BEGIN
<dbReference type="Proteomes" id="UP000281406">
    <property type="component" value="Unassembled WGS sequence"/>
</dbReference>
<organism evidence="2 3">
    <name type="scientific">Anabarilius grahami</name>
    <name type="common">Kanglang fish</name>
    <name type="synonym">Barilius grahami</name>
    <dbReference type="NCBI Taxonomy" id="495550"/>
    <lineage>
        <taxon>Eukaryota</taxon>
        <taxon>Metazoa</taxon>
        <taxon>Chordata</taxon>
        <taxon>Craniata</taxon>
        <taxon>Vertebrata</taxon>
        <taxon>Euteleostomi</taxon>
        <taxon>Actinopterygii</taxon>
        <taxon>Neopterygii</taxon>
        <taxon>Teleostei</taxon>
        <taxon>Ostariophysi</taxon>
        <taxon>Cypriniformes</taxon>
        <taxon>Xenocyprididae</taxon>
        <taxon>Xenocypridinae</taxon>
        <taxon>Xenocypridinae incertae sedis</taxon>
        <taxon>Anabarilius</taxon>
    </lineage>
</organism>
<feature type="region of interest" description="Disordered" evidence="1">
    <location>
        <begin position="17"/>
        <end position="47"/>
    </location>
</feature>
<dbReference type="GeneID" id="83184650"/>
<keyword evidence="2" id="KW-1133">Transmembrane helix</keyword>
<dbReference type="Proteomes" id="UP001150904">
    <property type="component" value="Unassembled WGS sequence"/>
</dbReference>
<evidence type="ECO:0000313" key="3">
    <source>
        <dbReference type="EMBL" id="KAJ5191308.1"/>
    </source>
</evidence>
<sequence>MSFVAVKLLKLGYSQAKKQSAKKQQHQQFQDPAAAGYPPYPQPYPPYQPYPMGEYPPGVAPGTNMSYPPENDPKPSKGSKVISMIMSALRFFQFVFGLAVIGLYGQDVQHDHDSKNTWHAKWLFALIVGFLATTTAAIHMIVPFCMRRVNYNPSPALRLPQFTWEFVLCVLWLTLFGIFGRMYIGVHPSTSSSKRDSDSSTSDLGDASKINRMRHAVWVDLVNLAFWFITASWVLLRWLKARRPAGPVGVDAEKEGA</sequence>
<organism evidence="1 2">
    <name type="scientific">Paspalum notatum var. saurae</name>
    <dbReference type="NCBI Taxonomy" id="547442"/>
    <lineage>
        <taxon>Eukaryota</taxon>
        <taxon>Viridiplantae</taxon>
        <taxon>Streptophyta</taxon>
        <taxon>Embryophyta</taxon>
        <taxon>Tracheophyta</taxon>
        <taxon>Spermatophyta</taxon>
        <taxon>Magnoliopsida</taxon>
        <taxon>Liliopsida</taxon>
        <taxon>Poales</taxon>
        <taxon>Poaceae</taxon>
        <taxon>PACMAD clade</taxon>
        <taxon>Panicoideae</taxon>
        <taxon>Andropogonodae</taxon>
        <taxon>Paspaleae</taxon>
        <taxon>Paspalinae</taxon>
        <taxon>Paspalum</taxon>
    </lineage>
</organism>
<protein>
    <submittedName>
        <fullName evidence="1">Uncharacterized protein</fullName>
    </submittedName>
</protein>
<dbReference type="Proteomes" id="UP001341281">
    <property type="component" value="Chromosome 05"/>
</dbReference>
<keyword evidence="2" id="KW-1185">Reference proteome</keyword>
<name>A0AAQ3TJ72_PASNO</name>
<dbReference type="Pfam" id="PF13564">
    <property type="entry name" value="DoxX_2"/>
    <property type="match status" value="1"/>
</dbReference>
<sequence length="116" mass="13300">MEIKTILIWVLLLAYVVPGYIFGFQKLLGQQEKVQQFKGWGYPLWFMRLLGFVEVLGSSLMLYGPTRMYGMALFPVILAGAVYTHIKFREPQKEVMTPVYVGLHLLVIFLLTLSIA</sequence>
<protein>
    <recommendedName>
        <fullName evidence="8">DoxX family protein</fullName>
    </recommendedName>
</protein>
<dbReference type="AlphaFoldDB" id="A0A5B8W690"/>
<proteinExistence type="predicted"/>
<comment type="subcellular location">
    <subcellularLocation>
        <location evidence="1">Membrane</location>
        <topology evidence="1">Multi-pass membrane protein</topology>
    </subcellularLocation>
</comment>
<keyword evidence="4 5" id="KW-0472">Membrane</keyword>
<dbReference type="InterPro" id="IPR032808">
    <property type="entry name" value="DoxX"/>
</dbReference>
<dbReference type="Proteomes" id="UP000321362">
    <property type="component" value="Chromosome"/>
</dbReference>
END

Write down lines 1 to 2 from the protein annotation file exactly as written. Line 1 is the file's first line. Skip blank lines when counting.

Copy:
<dbReference type="Proteomes" id="UP000281406">
    <property type="component" value="Unassembled WGS sequence"/>